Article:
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I'm running the best restaurant in town!

Everything in my new garden is being attacked with leaf rolling caterpillars - and I do mean everything. I've just found both caterpillars and the adults in my Crassula ovata or Jade plant. It is quite young, about 30cm high and was a new plant last year. The adults are small insects and jump when you try to catch them. I am amazed that the caterpillars can sew together the tough leaves of the Crassula. I have spent hours unrolling leaves to remove caterpillars and have removed many of the growing tips of plants where I see the evidence of their presence. Has anyone any suggestions as to what I can do to save my plants? One suggestion has been to remove the top few inches of soil to prevent them from over wintering as pupae but that will be the last resort since I have so much ground cover. If there is one, would a systemic insecticide work? I loathe the idea of chemicals but am getting desperate. I've already reduced the flowering potential for both now and next year. The second flush of roses is ruined, which is heartbreaking. I've never had them before and suspect that they arrived in the pots of plants last autumn. 


  • BobFlannigonBobFlannigon Posts: 619
    It's tricky, Joy.  I think all depends on what you want from your garden.  My personal opinion is that we're sharing the space with nature so I like having butterflies, moths and all creatures in the garden and these kinds of things attract other creatures (birds etc.) as part of the food chain.  Furthermore, I think the battle is futile and really not worthwhile, I'd usually opt for growing something else rather than resorting to chemical control.  

    I'd highly doubt that removing top soil would solve your problem.  It also sounds more like weevils than caterpillars?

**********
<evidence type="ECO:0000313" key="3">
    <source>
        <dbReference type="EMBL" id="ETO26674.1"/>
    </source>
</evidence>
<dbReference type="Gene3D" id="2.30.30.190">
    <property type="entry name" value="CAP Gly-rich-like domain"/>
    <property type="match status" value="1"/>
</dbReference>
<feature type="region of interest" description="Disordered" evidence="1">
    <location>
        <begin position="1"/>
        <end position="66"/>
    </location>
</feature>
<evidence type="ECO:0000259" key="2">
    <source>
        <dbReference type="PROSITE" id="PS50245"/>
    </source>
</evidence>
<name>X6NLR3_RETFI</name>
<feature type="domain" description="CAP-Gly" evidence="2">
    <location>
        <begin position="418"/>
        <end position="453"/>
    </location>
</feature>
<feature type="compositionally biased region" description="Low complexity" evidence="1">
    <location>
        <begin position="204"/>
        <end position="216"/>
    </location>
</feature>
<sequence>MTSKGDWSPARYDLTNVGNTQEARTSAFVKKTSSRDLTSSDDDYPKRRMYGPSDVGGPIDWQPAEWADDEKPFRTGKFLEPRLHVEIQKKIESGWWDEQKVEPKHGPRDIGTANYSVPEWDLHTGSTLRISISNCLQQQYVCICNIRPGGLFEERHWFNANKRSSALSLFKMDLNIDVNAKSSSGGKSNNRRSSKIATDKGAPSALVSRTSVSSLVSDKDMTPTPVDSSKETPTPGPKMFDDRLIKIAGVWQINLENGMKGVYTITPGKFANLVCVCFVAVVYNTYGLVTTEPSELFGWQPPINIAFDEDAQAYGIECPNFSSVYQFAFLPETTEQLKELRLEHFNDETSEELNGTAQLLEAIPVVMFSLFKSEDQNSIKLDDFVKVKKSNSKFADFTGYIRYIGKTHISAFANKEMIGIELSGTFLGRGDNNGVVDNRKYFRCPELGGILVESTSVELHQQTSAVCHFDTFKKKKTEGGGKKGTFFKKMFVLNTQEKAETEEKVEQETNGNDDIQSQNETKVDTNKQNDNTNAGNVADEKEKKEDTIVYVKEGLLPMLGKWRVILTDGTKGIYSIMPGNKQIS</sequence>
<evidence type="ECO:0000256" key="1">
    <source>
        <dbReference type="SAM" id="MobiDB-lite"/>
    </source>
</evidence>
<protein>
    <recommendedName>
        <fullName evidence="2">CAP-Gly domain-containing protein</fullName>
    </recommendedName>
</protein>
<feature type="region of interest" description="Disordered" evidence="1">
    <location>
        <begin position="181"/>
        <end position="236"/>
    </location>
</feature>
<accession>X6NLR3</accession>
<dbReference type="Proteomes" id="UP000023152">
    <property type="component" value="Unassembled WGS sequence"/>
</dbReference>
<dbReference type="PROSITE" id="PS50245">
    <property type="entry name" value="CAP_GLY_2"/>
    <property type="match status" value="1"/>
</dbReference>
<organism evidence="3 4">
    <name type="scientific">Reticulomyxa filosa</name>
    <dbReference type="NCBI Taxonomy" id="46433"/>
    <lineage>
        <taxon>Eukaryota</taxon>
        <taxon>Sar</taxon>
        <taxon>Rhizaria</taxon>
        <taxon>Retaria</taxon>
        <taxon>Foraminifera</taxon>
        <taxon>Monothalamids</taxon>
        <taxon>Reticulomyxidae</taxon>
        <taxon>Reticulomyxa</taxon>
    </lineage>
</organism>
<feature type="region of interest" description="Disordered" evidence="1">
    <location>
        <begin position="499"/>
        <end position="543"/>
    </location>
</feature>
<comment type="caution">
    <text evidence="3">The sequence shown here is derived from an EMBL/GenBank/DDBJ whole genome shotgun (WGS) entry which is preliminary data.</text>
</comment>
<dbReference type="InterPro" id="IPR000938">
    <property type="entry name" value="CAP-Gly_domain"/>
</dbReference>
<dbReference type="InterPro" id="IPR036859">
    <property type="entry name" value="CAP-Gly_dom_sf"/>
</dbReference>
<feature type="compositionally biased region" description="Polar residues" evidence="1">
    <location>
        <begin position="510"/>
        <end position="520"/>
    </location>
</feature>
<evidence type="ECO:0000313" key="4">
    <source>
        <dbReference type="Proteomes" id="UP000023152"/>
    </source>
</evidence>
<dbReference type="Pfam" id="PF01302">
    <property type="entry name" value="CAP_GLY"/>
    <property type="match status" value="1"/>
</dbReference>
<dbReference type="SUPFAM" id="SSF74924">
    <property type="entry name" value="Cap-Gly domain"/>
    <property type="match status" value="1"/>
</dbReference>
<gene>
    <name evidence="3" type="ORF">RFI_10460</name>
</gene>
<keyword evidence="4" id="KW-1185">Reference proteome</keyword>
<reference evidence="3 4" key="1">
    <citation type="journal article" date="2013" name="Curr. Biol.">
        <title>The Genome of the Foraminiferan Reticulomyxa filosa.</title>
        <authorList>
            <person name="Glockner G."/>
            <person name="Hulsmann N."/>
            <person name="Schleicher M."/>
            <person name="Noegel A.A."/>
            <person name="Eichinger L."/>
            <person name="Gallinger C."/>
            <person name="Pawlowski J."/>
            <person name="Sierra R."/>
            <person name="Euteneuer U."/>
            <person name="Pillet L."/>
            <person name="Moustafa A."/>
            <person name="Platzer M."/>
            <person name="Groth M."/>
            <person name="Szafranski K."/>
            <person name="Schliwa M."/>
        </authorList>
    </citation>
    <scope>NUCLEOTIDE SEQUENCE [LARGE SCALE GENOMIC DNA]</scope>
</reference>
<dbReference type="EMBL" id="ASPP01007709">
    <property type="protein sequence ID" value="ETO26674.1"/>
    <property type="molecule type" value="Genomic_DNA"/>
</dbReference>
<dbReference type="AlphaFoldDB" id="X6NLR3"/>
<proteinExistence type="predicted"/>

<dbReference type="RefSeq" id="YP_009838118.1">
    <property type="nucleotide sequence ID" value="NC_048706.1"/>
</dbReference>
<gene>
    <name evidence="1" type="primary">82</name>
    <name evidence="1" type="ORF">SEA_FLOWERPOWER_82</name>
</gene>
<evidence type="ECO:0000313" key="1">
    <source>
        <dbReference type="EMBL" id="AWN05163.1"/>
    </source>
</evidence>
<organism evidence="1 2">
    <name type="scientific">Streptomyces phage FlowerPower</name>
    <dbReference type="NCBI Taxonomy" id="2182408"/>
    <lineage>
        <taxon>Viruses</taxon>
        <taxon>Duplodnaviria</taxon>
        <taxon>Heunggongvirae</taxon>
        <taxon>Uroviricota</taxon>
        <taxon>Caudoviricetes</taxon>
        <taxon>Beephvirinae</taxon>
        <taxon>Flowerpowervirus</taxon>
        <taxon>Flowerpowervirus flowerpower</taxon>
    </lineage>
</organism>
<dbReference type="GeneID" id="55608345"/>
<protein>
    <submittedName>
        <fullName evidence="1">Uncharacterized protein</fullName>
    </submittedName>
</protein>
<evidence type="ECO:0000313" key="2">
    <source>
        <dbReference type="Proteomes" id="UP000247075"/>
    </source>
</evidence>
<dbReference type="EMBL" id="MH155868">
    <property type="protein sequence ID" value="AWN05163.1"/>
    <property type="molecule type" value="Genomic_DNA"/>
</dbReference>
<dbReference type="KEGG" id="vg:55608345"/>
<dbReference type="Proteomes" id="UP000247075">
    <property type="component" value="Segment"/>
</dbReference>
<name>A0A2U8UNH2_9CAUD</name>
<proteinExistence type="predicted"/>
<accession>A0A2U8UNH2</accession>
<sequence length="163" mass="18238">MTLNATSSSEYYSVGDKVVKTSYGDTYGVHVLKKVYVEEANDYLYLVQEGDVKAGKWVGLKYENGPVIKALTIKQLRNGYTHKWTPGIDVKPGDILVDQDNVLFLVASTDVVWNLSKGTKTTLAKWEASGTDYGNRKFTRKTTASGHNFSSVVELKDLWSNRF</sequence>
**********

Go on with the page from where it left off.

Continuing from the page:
Is there anywhere you can move some of the plant to, perhaps a pot indoors, so at least you have a healthy stock to avoid losing it all?  Isn't Crassula very tender anyway, how does it survive winter where you are?
  • pansyfacepansyface Posts: 22,293
    It’s all just part of life’s rich tapestry. 

    For every caterpillar there is a caterpillar eater somewhere out there. 

    Give it time and things will settle down.
    Apophthegm -  a big word for a small thought.
    If you live in Derbyshire, as I do.
  • Joy*Joy* Posts: 571
    I'm all for wildlife and do everything I can to help. My Crassula is in a pot, goes outside in the summer and moves back indoors in the autumn. They do too well and get very large so every so often when a branch drops off I regenerate them as it's nice to watch them develop. I've had ones with trunks several inches in diameter and when they get too big I give them away.
    The leaves contain green caterpillars which I try to remove when small, only about 5mm long but they soon get to be 2cm long. I've seen the imagos before,  this year, but only caught one this morning. They look like small flies crossed with a moth . They are in no way like the butterflies and moths I am keen to preserve,  hence my reluctance to use chemicals.  The garden is small and cost over £2500 to plant so I am reluctant to see so much money go to waste. It is intended to be a scented oasis and the plants when in flower are perfumed in the main. Large, more mature plants were purchased to have an impact quite quickly. They're all growing well because I look after them. I can't bear to see them being destroyed. New growth is being eaten and older leaves are full of holes. It's a mess. I'm almost ready to give up and pave the whole garden. 
  • Joy*Joy* Posts: 571